Highlights from a personal tour of the 56th Venice Biennale, curated by Okwui Enwezor. “ All the World’s Futures”?
The Giardini and the Arsenale, maybe the only practices laying in the contemporary research behold and reveal at the same time, some examples of situations; situations where something happens, works that set off a dynamic between the audience and the space, or between the audience and pieces of the work itself. In other words, works that stimulate a relationship between the public watching the space and what is happening inside a given space in a passive or active way. Amongst these works, the one of Adrian Piper, the winner of the gold lion for best artist in this Biennale.
The first stop is “Rapture” of Camille Norment (Nordic Pavilion), composed by an installation, a performance and the publication of three books about the history of sound perception. Rapture is a work about vibrations and energy, where energetic vibrations create a rapture breaking the material.
At the Canadian Pavilion we are introduced to a typical Canadian shop. Here lies a theme around the transformation of the space in a place with already defined dynamics; a sort of a proposal of a situation for the audience.
At the Corderie in the Arsenale, we witness a scene reminiscent of the Bazaar dynamics with a prevalent exchange of information and questions.
The space is then transformed in an office with some concrete rules set, facilitating the participation of the audience as art happens.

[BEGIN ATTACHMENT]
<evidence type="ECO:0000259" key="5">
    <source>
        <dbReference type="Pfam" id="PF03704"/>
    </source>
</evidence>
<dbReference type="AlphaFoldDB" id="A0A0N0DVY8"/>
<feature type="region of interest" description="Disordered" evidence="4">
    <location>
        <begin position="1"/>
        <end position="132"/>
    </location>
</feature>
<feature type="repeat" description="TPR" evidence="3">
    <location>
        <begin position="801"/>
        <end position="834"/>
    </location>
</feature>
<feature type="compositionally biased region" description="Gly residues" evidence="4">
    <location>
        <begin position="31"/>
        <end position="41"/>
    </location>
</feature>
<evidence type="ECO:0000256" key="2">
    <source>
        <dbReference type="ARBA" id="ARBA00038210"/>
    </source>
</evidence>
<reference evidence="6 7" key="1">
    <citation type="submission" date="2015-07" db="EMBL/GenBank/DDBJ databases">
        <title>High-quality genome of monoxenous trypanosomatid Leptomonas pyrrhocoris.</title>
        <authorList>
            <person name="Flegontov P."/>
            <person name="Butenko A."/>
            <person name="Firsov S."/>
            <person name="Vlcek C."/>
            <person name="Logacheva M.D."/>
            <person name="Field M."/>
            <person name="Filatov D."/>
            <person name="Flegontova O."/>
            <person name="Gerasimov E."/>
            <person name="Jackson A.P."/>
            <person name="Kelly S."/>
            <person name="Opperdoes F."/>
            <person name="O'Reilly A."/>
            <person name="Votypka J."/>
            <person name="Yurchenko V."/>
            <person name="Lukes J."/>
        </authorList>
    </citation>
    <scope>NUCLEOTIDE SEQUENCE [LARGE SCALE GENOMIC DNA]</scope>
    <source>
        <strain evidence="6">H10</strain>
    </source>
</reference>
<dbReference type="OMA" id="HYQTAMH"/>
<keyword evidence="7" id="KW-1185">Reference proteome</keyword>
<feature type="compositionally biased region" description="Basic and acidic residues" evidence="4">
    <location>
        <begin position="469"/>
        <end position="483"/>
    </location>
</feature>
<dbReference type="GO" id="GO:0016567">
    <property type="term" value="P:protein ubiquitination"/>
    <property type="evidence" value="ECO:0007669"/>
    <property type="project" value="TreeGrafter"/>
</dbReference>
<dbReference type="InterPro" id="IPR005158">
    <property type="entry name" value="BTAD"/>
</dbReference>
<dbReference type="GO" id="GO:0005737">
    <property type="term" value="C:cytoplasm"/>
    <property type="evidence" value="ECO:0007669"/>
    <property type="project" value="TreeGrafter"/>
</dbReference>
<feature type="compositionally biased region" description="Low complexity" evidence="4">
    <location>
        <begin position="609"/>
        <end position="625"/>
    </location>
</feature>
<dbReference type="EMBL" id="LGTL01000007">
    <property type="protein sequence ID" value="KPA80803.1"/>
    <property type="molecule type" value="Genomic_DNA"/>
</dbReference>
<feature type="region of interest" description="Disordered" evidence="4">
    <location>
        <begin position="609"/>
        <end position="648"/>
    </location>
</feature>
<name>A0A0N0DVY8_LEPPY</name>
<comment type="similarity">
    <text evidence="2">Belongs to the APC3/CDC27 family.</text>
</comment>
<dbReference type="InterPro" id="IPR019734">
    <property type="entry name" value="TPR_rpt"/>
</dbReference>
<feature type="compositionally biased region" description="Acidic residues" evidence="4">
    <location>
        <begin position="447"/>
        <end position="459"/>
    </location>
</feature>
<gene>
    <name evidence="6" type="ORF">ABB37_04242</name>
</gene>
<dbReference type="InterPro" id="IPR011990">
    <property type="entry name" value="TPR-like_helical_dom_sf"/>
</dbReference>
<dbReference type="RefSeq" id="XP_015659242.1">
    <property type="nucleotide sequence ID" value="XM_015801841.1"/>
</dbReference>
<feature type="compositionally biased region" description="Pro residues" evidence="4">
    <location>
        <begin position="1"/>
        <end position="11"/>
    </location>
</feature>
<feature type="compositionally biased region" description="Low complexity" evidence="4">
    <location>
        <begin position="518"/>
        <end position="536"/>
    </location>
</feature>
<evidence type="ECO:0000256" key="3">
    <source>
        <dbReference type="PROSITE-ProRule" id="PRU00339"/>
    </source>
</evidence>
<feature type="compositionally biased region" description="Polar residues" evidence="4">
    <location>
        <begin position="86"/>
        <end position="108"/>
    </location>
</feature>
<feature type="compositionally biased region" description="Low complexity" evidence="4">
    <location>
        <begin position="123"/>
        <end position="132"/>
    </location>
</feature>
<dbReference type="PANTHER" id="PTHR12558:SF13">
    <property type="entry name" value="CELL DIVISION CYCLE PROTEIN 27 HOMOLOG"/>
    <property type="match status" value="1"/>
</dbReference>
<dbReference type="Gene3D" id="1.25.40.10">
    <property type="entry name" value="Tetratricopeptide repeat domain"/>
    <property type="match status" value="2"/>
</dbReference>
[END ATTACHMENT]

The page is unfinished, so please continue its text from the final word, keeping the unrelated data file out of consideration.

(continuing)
In the Icelandic Pavilion the reinterpretation of the space in a closed Church becomes the first
re-enacting of the Venetian Mosque. The spectators have to be in line with the rules of the Mosque, in order to be part of the work.
At times the transformation of the space becomes more sensorial in the way that the audience is invited to “participate”; to literally “be part” of a given art work. For example, the relationship between the visitor and the blue sand (Kosovo Pavillion), or the vapor (Tuvalu Pavilion)
In the Slovenian pavilion, the artists-performers paint and write on every available surface, acting to convert the space; they sing and play the piano; they change the resulting “choreographed” work at every moment. Here the audience takes upon the role of mere assistance, with no direct participation.
In the Maria Eichhorn’s piece, staged at the Artiglierie, the visitors become the artists. They are in fact called to make monochromatic artworks that will stay on view throughout the Biennale. It is quite interesting - and funny - to see how many visitors have signed up multiple times, maintaining the same yearning: to make multiple, signed works… with the ultimate chance to be seen and recognized.
Content Contributor Alessio Mazzaro
Content Editor Annie Markitanis
Alessio Mazzaro (1985) is an Italian artist. Graduated from Padova University in Environmental engineering, he studied Fine art at IUAV, and performance in important institutions, as Biennale College Teatro and ROSAS. He was an assistant of Flaka Haliti at 56th Biennale d’arte di Venezia and of Petrit Halilaj at the 55th. He works as a performer for BarokTheGreat and he is the founder of S'odinonsuonare.
Picture 01 Nordic Pavilion, Rapture, Camille Norment Trio performance
Picture 02 Canada Pavilion, Canadissimo, Collectif d’artiste BGL
Picture 03 Artiglierie Arsenale
Picture 04 Icelandic Pavilion, The Mosque, Christoph Buchel
Picture 05 Icelandic Pavilion, The Mosque, Christoph Buchel
Picture 06 Kosovo Pavilion, Speculating on the blue, Flaka Haliti
Picture 07 Tuvalu Pavilion, Crossing the tide, Vincent J.F. Huang
Picture 08 Slovenian Pavilion, Utter:The violent Necessity for the embodied presence of hope, JAŠA
Picture 09 Arsenale, Artiglierie, Maria Eichorn